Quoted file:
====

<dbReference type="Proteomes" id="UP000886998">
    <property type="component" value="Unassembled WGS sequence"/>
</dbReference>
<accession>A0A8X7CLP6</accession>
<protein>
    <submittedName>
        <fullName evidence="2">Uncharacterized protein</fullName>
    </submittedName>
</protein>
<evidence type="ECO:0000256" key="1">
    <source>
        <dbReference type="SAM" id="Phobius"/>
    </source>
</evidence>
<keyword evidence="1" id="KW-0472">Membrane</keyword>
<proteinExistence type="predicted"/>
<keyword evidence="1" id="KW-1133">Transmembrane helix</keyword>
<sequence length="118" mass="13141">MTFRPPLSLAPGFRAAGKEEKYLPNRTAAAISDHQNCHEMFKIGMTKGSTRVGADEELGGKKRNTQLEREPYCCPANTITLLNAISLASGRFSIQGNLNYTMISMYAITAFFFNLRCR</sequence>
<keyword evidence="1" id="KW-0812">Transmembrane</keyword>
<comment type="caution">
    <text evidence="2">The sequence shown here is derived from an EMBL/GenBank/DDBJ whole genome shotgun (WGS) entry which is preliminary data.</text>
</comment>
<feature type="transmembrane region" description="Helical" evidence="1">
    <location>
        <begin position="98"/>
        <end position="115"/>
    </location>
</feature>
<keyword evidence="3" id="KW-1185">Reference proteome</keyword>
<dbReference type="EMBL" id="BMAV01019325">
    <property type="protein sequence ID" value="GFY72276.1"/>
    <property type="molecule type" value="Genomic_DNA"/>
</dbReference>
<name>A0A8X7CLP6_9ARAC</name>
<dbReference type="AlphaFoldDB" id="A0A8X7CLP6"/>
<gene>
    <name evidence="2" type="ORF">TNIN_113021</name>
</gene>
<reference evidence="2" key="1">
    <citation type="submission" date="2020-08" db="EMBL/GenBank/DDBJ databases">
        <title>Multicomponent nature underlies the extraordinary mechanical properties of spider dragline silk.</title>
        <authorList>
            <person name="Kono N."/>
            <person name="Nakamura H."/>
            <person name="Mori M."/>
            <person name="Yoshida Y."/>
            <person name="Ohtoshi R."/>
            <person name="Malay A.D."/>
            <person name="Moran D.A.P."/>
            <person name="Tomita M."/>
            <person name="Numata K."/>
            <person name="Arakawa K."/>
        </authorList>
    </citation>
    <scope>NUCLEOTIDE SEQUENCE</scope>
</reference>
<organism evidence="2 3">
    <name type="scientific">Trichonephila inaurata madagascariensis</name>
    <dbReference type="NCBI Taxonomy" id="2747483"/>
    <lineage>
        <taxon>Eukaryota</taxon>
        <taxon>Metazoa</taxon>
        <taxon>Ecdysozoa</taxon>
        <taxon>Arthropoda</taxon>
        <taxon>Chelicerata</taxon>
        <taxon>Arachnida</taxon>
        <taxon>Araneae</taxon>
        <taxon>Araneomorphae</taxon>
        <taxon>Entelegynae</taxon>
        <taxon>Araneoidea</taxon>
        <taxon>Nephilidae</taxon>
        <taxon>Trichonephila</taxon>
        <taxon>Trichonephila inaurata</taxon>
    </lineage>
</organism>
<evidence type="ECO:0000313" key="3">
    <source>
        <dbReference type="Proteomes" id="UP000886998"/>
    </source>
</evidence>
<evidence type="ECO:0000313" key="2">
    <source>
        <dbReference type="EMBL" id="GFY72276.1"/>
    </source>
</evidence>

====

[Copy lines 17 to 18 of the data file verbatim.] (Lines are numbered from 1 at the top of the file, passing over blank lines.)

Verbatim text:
<keyword evidence="1" id="KW-1133">Transmembrane helix</keyword>
<sequence length="118" mass="13141">MTFRPPLSLAPGFRAAGKEEKYLPNRTAAAISDHQNCHEMFKIGMTKGSTRVGADEELGGKKRNTQLEREPYCCPANTITLLNAISLASGRFSIQGNLNYTMISMYAITAFFFNLRCR</sequence>